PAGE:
Representatives of Baltimore's biking and hiking community gathered Saturday for a "state of the trails" summit to set a course for creating more opportunities for recreational users and commuters.
Despite a sluggish economy and a tight budget, the city is continuing work on several projects, said Fran Spero, an official with Baltimore's Recreation and Parks Department. Extending the Jones Falls Trail 2.5 miles from the Inner Harbor to Pennsylvania Station continues on time, as does planning for the $5.9 million segment that will connect Cylburn Arboretum to Mount Washington. Within two years, the trail is expected to be 10 miles long.
Also in the design pipeline is the $4.1 million Herring Run Greenway Trail that will connect Morgan State University and nine neighborhoods. Construction is expected to begin in early 2013 and conclude before the year is out, she said.
At the request of advocacy groups and the city, the International Mountain Bicycling Association is conducting an assessment of Gwynns Falls and Leakin Park and surveying its users to help decide how to restore trails and build new ones.
"Gwynns Falls is an amazing place right in the middle of the urban landscape. The city is fortunate to have it, and it's a shame more people don't know about it," said Dan Hudson, a trails specialist for the association who has worked on projects in North Carolina and California.
He said the 1,200-acre park would be enhanced by a network of loop trails geared to different levels of fitness and skill. Family-friendly trails could be built close to parking and other amenities while more rugged paths could be designed to create a backcountry experience.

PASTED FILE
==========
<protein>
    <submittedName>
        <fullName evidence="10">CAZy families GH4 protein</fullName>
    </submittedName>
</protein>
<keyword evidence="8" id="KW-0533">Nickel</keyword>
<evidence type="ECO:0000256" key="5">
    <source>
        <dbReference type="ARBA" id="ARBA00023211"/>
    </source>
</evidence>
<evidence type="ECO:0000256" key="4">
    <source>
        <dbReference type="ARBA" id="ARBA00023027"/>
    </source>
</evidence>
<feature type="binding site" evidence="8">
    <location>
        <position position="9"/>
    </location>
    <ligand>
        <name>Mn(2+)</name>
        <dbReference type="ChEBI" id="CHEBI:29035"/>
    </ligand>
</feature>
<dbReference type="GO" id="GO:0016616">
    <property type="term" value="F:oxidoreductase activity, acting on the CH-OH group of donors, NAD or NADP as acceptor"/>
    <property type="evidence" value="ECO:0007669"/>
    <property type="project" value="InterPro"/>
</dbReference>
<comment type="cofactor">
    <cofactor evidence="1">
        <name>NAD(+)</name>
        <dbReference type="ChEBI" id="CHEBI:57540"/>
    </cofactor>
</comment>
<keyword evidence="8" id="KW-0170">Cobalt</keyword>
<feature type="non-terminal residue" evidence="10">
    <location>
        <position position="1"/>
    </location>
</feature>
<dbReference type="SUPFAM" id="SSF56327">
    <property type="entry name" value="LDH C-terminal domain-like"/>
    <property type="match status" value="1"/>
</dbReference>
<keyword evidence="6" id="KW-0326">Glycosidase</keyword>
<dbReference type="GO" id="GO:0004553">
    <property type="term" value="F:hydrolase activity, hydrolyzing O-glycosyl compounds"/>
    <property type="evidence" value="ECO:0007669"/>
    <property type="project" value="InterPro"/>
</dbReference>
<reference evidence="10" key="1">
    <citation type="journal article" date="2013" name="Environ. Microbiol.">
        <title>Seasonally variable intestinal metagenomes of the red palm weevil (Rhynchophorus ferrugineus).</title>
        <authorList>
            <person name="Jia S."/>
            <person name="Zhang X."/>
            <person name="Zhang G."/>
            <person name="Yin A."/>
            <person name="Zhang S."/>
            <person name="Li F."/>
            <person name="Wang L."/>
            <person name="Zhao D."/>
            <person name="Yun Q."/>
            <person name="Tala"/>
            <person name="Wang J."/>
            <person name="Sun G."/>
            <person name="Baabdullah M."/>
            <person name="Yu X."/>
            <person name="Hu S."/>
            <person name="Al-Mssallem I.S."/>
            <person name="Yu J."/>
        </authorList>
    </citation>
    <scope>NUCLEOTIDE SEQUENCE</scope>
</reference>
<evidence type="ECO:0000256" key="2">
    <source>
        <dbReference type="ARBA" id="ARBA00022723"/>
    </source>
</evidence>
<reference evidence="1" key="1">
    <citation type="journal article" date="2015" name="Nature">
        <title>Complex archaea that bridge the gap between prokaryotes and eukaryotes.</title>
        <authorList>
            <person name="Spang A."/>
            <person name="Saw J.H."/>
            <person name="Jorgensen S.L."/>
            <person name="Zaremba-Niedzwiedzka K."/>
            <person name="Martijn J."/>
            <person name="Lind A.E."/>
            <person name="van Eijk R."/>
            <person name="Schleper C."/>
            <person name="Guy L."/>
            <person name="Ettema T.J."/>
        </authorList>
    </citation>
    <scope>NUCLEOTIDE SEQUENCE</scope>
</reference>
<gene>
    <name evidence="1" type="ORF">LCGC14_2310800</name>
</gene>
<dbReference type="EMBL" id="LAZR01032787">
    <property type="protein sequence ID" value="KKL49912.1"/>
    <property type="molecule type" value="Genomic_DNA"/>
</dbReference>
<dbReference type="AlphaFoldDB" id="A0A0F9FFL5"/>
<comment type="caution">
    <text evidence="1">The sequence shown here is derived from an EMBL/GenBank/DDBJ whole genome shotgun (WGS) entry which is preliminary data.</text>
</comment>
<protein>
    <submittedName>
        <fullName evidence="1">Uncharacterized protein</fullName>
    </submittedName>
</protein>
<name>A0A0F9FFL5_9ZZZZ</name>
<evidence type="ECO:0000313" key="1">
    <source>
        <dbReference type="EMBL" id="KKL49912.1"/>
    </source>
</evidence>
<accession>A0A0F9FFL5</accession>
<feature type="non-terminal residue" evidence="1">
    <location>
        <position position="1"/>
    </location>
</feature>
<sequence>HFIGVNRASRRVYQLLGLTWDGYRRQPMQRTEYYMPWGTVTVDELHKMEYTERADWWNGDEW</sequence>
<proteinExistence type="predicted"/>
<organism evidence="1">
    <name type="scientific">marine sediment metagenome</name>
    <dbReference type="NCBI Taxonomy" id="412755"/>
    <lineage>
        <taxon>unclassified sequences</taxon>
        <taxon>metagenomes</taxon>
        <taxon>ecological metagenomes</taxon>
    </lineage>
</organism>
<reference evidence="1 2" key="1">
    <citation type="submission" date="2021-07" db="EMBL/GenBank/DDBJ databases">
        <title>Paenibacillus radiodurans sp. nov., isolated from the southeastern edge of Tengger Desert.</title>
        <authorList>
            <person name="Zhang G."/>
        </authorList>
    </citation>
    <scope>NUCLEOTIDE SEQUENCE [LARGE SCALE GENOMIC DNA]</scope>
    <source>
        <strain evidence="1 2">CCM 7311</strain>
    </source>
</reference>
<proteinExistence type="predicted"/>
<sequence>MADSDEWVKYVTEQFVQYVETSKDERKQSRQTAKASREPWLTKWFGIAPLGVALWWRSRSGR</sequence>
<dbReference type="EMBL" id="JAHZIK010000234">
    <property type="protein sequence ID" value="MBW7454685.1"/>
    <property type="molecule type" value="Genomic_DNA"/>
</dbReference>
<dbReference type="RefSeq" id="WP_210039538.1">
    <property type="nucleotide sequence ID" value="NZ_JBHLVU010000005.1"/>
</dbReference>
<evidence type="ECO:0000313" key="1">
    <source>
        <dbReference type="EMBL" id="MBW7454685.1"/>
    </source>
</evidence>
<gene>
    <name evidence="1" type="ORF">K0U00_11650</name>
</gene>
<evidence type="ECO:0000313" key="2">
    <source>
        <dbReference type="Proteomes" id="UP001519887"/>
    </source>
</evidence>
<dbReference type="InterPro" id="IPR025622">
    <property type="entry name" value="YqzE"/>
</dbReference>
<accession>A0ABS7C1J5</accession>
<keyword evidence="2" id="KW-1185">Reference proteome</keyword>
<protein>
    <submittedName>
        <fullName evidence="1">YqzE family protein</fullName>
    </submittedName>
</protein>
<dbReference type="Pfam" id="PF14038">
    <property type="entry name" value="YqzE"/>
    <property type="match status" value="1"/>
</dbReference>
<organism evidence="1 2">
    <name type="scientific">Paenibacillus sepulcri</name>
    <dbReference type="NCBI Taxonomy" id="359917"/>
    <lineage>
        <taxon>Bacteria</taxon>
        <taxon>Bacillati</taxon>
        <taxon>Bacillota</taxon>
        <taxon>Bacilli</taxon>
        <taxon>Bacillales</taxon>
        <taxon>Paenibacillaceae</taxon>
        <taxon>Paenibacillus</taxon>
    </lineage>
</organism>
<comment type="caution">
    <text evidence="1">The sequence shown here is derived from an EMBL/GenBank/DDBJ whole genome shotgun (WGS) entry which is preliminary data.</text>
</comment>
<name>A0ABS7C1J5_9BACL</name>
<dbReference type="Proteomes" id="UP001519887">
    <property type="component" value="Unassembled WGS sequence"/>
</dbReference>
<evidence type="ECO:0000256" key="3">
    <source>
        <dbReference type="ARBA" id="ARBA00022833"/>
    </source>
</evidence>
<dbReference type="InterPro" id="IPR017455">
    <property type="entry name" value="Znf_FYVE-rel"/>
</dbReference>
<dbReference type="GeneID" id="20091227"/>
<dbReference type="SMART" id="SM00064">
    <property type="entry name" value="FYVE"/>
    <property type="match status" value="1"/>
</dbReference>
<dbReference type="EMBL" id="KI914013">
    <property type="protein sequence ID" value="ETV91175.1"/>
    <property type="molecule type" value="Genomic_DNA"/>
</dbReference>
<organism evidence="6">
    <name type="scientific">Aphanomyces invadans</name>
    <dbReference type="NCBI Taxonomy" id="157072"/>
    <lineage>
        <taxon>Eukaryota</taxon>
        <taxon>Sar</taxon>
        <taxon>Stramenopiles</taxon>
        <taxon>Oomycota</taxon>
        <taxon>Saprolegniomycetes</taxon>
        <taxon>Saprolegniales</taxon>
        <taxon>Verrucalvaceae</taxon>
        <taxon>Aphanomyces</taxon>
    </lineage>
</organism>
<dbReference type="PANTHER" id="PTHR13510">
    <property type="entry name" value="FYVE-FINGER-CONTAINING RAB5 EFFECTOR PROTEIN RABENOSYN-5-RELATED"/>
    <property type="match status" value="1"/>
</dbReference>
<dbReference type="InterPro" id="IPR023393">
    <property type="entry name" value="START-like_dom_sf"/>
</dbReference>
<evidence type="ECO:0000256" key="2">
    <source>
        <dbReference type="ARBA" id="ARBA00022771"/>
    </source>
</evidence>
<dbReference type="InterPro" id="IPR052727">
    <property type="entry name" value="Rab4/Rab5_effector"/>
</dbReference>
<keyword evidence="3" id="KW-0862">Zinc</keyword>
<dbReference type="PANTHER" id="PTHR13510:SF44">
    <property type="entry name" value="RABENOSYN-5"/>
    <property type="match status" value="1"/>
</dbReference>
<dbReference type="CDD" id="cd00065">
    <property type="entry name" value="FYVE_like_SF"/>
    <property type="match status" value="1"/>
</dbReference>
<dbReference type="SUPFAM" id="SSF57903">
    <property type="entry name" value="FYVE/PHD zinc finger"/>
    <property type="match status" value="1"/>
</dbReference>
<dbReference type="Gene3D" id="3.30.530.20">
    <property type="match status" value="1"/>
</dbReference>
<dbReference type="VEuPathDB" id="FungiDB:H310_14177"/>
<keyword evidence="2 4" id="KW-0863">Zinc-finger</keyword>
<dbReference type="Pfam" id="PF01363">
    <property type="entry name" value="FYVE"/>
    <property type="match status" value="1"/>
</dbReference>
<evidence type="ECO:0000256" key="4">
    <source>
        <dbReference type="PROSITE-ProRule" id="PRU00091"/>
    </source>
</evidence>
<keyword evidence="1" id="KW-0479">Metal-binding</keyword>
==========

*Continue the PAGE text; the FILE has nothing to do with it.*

Hudson also suggested creating entry points in neighborhoods and using the Interstate 70 commuter lot as a trailhead. More signage is needed, and trails should be made more inviting, Hudson said.
"A lot of things in the park aren't up to snuff. We want to try and put the landscape back the way it was, using native plants and closing bad trails," he said. "We can do that with volunteers and youth programs, the Maryland Conservation Corps and grants."
Advocates for the East Coast Greenway — a 2,500-mile path linking cities from Maine to Florida — continued to push for a commitment to ensure that Maryland's 166-mile segment will have a gap-free route through the Baltimore area.
Summit participants agreed that in addition to recreational trails there is a growing need for bike commuter routes.
A bike count conducted this month by the city Department of Transportation at seven sites showed commuting had more than doubled over the same period last year. During morning and evening rush hours, volunteers tallied 1,466 people pedaling on major routes.
The busiest site was at the intersection of Pratt and South streets, where 122 bikers passed through from 4 p.m. to 6 p.m. Jan. 12.
"We know anecdotally there are more people out there, but this gives us actual numbers," said Patrick McMahon, a city bicycle and pedestrian planner, adding that Baltimore will count bikes again in May.
The city is working with Under Armour to create the Fort McHenry Trail, a greenway between the company's Tide Point campus and the national park that juts into the Patapsco River. Also in the works is a sidewalk trail to replace a crumbling brick walkway from State Center to Camden Yards along the west side of Martin Luther King Jr. Boulevard.Copyright © 2015, The Baltimore Sun